Blood Pressure: MuteMath Brings Their Energy To Houston
The music industry is an odd collective of artists, thieves, and suit & tie types that sometimes work great together. However, more often than not, they don’t work well together at all. In a time where there are more independent releases than one can count; it’s cool to see what MuteMath did for their latest album, “Odd Soul.” The New Orleans based band was already in bed with the likes of major label, Warner Bros. Records; meaning that the suit & tie types were already footing the bill for whatever was to come. However, what came after was pure magic from all involved; resulting in the best release by the band to date. At the upcoming Houston Whatever Fest, the band will perform that magic live for all in attendance.
It should be noted that this isn’t an album review as much as it’s just a band review. It’s just hard to ignore the nuts and bolts of what might be the best recent example of a theory I’ve had for years….bands make their best albums when left alone. The best albums, throughout the history of time, have almost all been made when bands are left alone to hang out, write, and vibe off each other. If you think that’s off the mark, the best example I can use would be Rolling Stones’ “Exile On Main Street.” The album was made in France away from the corporate cash of the label, and it was crafted by some guys hanging out and vibing off one another. It’s lightning in a bottle that the Stones will never do again; but it’s easily their best album to date. The same could be said about MuteMath’s “Odd Soul.” Made in the wake of original guitarist Greg Hill’s departure from the band, these guys were allowed to go it as a leaner and meaner machine; ironically without a label rep peering in to see how the money is being spent. For the first time, the group was allowed to lean more on one member’s idea for an album’s direction. What resulted was an album full of more life, more darkness, and more soul than their previous efforts.
In the backdrop of the band’s hometown of New Orleans, recorded at singer Paul Meany’s house; you immediately feel the vibe of the city. Where older albums from MuteMath had more of an electronica vibe, “Old Soul” is peppered with more of an R&B meets blues rock feeling. Tracks like “Prytania,” and the hit “Blood Pressure” really seem to capture the band’s hook filled sound they were known for. But it’s these little jammed out tracks like “Tell Your Heart Heads Up,” “Allies,” and “Walking Paranoia” where this new vibe of Curtis Mayfield funkiness emerges from some white guys dropping some serious soul intertwined with rock n’ roll. Sandwiched between the funk, are sweet little gems like “Sun Ray” and “Calvaries” where it feels like the band really spreads their wings and becomes something stronger than their former selves. It’s truly an album worth checking out before you catch them live.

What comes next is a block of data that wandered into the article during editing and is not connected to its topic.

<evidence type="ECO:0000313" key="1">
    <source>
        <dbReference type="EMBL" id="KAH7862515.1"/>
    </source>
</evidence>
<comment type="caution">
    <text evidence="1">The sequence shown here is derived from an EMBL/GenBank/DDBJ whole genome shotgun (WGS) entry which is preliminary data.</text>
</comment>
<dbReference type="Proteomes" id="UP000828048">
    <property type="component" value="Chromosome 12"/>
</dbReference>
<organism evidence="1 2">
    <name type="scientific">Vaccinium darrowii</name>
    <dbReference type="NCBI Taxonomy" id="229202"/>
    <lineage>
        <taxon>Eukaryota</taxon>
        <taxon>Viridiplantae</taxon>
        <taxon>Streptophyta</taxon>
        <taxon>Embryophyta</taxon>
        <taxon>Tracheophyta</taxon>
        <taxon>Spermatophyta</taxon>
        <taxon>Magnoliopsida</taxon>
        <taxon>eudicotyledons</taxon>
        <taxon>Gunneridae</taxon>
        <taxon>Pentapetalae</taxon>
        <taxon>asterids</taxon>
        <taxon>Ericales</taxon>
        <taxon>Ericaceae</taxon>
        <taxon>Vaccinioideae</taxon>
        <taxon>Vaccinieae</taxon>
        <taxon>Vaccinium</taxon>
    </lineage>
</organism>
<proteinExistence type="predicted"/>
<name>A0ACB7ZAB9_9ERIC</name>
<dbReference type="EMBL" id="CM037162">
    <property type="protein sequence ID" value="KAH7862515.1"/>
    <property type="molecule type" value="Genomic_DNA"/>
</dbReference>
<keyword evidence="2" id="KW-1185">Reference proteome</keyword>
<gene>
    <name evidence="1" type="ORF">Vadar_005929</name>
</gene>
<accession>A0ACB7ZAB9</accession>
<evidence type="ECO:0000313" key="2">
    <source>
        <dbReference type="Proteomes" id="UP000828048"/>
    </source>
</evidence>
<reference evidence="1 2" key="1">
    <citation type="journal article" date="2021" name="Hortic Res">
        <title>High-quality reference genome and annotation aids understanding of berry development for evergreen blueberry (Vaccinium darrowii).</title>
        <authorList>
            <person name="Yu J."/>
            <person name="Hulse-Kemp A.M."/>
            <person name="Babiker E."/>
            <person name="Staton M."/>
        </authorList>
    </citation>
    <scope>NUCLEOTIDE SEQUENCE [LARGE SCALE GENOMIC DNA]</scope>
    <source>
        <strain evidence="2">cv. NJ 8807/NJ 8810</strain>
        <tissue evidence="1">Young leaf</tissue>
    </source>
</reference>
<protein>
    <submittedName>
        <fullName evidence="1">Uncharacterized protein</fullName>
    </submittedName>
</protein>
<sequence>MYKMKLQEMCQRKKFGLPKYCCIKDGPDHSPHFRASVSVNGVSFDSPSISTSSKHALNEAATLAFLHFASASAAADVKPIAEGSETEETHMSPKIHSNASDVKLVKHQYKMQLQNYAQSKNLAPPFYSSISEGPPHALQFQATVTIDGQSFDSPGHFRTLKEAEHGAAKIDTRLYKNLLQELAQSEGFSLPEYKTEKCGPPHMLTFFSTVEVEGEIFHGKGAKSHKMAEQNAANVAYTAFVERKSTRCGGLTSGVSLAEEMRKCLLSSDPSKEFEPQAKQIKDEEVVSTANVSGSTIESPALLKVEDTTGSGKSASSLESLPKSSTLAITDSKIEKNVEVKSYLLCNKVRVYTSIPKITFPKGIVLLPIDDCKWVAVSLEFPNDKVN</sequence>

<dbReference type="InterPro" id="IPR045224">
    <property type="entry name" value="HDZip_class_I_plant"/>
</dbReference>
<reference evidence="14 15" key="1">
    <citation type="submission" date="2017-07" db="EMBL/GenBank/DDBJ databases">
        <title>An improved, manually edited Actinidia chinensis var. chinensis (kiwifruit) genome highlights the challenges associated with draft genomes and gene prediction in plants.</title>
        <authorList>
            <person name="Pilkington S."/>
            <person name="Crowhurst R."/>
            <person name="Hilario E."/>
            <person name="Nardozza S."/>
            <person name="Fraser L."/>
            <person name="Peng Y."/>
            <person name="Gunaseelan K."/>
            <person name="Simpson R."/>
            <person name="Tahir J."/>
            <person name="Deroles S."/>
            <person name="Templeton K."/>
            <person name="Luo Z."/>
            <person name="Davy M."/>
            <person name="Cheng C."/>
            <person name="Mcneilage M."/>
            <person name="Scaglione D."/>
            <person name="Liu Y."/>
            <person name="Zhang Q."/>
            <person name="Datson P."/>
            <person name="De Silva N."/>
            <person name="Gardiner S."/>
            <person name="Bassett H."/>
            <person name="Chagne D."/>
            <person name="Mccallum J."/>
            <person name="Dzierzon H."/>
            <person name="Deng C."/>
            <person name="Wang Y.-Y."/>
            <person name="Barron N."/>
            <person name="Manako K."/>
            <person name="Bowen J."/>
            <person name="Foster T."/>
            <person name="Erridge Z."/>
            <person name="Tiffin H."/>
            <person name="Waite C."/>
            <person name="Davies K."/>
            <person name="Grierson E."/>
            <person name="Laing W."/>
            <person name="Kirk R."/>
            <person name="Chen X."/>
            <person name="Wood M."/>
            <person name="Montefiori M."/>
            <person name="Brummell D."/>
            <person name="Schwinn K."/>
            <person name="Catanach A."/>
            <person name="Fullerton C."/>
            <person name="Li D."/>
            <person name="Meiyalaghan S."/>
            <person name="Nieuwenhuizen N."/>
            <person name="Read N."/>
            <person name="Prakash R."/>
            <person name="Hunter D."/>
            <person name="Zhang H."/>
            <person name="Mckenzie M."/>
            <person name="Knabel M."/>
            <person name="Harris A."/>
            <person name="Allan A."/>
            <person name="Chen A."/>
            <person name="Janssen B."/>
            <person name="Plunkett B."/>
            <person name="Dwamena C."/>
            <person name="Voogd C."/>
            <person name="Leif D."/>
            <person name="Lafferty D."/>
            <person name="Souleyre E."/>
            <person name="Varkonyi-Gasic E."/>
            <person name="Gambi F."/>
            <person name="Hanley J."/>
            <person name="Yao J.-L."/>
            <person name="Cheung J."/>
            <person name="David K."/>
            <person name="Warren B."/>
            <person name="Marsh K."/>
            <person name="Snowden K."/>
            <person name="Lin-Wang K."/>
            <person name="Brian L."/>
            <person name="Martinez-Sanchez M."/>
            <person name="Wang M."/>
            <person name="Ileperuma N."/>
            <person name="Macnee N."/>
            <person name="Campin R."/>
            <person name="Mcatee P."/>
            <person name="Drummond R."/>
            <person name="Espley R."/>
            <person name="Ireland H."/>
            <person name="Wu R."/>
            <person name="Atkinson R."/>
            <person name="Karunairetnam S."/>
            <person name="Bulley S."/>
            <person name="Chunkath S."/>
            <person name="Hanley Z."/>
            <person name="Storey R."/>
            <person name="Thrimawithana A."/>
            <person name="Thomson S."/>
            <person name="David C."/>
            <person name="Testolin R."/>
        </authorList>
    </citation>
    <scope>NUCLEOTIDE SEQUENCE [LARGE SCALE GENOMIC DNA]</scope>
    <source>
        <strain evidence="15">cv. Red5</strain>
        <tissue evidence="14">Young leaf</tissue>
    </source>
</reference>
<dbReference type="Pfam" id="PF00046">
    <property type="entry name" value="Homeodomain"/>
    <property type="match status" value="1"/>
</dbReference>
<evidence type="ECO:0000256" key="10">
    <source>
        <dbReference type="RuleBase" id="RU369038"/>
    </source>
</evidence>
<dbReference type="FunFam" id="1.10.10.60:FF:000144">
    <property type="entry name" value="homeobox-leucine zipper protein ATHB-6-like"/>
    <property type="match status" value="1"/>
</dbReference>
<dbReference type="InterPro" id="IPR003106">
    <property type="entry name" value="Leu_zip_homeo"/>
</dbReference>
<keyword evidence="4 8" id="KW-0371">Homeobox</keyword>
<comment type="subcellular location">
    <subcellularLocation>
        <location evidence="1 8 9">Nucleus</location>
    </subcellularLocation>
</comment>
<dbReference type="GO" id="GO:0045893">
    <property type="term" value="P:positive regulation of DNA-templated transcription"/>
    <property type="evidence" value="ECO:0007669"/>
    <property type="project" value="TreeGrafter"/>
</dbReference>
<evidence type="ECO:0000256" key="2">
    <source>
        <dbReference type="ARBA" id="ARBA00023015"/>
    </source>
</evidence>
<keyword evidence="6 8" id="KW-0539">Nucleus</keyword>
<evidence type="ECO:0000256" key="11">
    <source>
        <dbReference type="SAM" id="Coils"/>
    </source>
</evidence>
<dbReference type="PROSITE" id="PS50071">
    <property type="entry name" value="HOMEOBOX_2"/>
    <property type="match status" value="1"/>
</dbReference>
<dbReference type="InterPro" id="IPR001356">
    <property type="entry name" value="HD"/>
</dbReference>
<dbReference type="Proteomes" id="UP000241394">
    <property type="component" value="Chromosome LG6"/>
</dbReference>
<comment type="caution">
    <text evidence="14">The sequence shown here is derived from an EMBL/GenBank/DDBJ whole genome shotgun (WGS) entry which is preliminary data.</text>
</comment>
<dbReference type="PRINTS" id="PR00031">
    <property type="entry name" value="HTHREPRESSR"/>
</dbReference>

In the idea of discussing MuteMath in a live setting, I don’t know if I can accurately capture the energy that these guys bring to a live show. I can say that Meany is the first guy I’ve seen do a handstand on top of a keyboard, while the rest of the band jumps and moves more like a Cirque Du Soleil performance than a rock show. The easiest way I can describe their live set, is that it’s like if you’re a child who gets so excited that you have to move. It always feels like the music takes these guys over and they have to jump, dance, do crazy acrobatic maneuvers and generally emote the sounds that they’re making happen. It’s not very often that a band can play large arenas or small clubs, and it feels like the audience is part of the process, but MuteMath somehow figures out how to include the audience and blow them away at every show.
I think you’d be selling yourself short if you missed these guys when they come to town for the Houston Whatever Fest. MuteMath might be one of the last bands going who can make you feel something at their show, while you “get down” to the sounds within. You can still grab tickets for Houston Whatever Fest here, which will also feature the likes of Blonde Redhead, The Hold Steady, Cheap Girls and more; alongside comedy from TJ Miller, Bobcat Goldthwait, Iliza Shlesinger and many more.